Recently, Flanagan Mechanical services purchased our Dirty Sox Kit to take care of a clients’ horrible odor problem, I have posted John Flanagan’s (owner of Flanagan Mechanical Services) story of utilizing our Dirty Sox Kit and the benefits they received. You can read John’s story below –
If you have any questions, post them in the comment section – I am glad to answer any questions you may have.
Flanagan Mechanical Services
Yardley, Pa. 19067
I am writing this letter to serve as both, a hearty thank you and a testimonial to the value of your product. I will provide some generic background on our situation, in hopes of helping others understand the true value of the Dirty Sox Kit.
In the winter of 2010, we were offered to bid on the installation of a new HVAC system for an operating suite at a local hospital. Upon reviewing the engineered drawings, I noticed some issues with the design, and contacted both the general contractor and the engineer to discuss descoping the project, and helping them fix a few flaws before construction. Both parties declined, citing both schedule and budget.
My issues centered on the use of a standard, packaged HVAC unit for the job. With the high rate of ventilation air required, the room pressurization scheme, and the lack of communication available to connect to the Building Automation System, I felt they were under designed, possibly due to inexperience of the team in this type of institutional environment. Since there was unwillingness on their part to discuss these issues, I did not submit pricing, even though this is a major client for us.
Once the space was built out and testing started, the issues became evident. Room pressure control wasn’t working correctly, there was no ability to adjust or monitor space conditions, and shortly after opening he room, organic odors started, causing the room to be closed in fear of infection control issues.
The installing contractor made a list of determinations, and each one was addressed. First up was the roof. They claimed the odor was coming from the rubber roof membrane under the roof curb. The unit was opened and cameras were sent inside the curb, while air samples were taken. No indication of problems were found.
They next blamed the odor on approximately 100 feet of ductwork running across the roof. It was claimed wet insulation on the duct was causing the odor. All insulation was removed and replaced. The odor remained.
The final claim was organic growth in the walls due to poor construction. Walls were opened and tested. The wall cavities were found to be clean and odor free.
During all of this, I remained in contact with the facilities director. We had told him confidentially from the first sign of odor that it was likely organic growth in the evaporator coil which couldn’t be seen, and which only smelled as the mechanical cooling ran and created condensate to wet the growth. This theory was presented to the installer several times, and they swiftly rejected the idea.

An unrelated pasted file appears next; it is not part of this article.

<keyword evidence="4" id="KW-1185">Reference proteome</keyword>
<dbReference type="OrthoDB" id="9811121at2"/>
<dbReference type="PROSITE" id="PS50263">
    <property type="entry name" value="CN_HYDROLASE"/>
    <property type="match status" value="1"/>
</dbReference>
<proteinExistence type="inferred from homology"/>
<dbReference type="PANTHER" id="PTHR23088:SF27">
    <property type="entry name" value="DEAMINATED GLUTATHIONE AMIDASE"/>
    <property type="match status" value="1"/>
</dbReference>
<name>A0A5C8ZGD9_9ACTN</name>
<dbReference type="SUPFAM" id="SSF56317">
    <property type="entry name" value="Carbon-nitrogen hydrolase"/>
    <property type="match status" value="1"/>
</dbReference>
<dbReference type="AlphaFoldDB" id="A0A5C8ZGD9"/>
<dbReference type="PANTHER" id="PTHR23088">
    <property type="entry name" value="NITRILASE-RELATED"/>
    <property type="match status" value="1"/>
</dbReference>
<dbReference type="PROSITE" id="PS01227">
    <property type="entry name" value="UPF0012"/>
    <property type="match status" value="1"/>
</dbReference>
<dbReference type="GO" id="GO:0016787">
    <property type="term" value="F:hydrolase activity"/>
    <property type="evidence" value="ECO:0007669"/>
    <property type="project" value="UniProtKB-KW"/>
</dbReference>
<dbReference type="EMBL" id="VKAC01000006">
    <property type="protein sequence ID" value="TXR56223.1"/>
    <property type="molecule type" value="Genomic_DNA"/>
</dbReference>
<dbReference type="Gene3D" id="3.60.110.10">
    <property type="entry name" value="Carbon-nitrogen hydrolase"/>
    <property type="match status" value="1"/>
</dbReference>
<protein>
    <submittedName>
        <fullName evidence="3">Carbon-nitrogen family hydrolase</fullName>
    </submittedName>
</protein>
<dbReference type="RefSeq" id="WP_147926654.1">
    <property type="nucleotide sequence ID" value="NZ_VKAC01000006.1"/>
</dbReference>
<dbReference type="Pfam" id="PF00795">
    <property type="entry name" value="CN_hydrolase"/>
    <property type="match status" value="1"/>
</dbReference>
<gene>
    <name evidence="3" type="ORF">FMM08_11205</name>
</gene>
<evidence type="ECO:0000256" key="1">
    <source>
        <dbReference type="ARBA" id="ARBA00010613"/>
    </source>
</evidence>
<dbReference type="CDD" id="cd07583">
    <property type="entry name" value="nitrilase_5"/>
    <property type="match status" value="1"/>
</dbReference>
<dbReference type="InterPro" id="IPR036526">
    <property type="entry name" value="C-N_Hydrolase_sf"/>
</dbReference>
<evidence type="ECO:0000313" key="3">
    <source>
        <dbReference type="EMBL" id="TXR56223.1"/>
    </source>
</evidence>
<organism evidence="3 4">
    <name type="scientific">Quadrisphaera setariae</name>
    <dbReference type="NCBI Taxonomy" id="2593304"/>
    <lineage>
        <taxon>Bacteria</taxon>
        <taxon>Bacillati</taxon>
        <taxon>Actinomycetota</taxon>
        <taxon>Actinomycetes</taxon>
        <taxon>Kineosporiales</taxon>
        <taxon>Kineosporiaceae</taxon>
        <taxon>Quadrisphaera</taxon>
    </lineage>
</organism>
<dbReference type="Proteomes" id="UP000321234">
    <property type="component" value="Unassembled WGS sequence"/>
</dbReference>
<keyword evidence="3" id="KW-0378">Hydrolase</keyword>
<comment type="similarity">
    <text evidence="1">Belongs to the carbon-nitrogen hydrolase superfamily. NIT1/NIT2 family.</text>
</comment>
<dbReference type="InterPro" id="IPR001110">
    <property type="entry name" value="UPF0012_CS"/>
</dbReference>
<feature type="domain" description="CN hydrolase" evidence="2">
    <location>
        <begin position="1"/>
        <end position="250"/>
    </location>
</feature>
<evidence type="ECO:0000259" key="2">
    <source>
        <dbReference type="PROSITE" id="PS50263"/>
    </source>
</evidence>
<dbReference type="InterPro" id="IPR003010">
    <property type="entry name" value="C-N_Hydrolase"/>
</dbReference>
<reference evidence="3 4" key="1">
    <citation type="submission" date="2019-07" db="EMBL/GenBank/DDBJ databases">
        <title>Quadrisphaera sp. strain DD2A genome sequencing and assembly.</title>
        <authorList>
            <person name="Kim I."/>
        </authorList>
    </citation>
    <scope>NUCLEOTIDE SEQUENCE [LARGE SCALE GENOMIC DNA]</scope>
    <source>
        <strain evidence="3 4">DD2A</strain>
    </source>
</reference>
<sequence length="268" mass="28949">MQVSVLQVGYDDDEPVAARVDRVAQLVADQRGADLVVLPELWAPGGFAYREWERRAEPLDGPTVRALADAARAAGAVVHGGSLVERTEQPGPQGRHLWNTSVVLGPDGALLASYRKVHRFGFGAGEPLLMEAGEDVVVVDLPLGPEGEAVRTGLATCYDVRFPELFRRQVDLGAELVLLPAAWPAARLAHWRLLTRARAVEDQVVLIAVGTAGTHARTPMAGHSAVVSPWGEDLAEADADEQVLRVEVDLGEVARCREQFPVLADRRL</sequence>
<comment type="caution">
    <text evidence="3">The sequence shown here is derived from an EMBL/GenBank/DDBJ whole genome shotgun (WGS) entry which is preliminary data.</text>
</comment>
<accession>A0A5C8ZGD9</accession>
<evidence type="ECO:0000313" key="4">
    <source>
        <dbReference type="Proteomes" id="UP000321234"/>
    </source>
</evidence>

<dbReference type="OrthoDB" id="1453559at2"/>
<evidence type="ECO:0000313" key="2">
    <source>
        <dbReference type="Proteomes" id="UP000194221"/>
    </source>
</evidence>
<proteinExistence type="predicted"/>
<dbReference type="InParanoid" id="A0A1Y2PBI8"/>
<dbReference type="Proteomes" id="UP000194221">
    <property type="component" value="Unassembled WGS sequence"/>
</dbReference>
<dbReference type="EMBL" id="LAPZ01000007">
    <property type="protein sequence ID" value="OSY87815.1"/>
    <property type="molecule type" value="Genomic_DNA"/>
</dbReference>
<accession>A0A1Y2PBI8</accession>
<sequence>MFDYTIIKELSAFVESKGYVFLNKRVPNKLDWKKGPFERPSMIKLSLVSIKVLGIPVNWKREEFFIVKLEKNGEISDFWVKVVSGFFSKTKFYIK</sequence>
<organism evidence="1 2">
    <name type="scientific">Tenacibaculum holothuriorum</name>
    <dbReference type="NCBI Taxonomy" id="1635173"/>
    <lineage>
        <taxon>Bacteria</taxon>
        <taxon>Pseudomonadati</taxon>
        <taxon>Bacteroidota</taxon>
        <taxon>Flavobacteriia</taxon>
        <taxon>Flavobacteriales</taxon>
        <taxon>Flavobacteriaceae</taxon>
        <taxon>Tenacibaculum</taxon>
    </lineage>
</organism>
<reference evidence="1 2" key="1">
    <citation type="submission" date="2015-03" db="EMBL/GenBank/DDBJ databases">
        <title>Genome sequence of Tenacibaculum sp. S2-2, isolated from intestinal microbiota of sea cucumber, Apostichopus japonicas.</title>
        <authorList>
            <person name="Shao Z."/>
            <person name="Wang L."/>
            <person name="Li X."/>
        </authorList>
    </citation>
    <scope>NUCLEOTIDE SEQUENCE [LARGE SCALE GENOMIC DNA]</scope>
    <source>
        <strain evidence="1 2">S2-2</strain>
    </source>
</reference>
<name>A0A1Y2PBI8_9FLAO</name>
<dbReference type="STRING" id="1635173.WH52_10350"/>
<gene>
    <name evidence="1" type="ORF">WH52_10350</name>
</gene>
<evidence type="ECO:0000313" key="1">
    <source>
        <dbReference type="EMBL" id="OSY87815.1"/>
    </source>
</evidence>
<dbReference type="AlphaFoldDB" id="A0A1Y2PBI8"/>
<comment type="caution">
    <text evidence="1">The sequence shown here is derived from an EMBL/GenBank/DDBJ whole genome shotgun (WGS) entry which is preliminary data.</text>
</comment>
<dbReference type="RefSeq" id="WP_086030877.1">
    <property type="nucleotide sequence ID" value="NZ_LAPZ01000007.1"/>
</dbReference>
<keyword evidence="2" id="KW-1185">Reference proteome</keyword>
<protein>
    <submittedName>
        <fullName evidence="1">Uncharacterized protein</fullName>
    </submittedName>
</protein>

Two years after all of the money was spent for roofing, duct insulation, labor and anything else they could think of, there was desperation to get this resolved. They still couldn’t reliably keep the operating suite open on a daily basis.
With that, I offered to let them try a product I had found online called Dirty Sox Kit. In fact, due to the volume of business we do with them, the length of time the problems had been occurring, and my inexperience with Dirty Sox Kit, I offered to purchase it for them with no charge to them whatsoever. After a review of the MSDS, it was deemed to be safe to use. Upon using the Dirty Sox Kit product as per the manufacturers’ instructions, the odor was gone immediately, and the room has been in continuous use for several months now with no return of the odor.
I am convinced that this is a valuable addition to our product offering, and recommend it anywhere that we run across stubborn evaporator coil odors commonly referred to as “dirty sock”. Had the installing contractor known about this product, they likely would have saved over a hundred thousand dollars on unnecessary other repairs outside of their original scope of work.
Chasity, please feel free to use this letter to help others understand the value of your products. You may also have any contractor or end user contact me via email for verification of my story.
Chasity Walker, Publicity Manager of Controlled Release Technologies, Inc., a research, development and manufacturing firm based in Shelby, North Carolina. CRT is an IFMA CSP, an EnergyStar Partner and manufacturer of independently-certified Green products for HVAC maintenance. Since 1986, CRT has been creating leading edge HVAC maintenance products that have become industry standards, used in thousands of commercial buildings world-wide. CRT employees are members of BOMA, ASHRAE, ASHE and the American Chemical Society. www.cleanac.com
Filed under: Feature | Tagged: baterial growth, coil cleaning, Dirty coils, dirty smell, Dirty Sock Syndrome, dirty socks, Dirty Sox Kit, facility directors, facility managers, Flanagan Mechanical, Flanagan Mechanical Services, HVAC, HVAC Odors, HVAC System, infection control, John Flanagan, musky smell, odor causing bacteria, organic growth, organic odors hvac, Sanitizing | Leave a comment »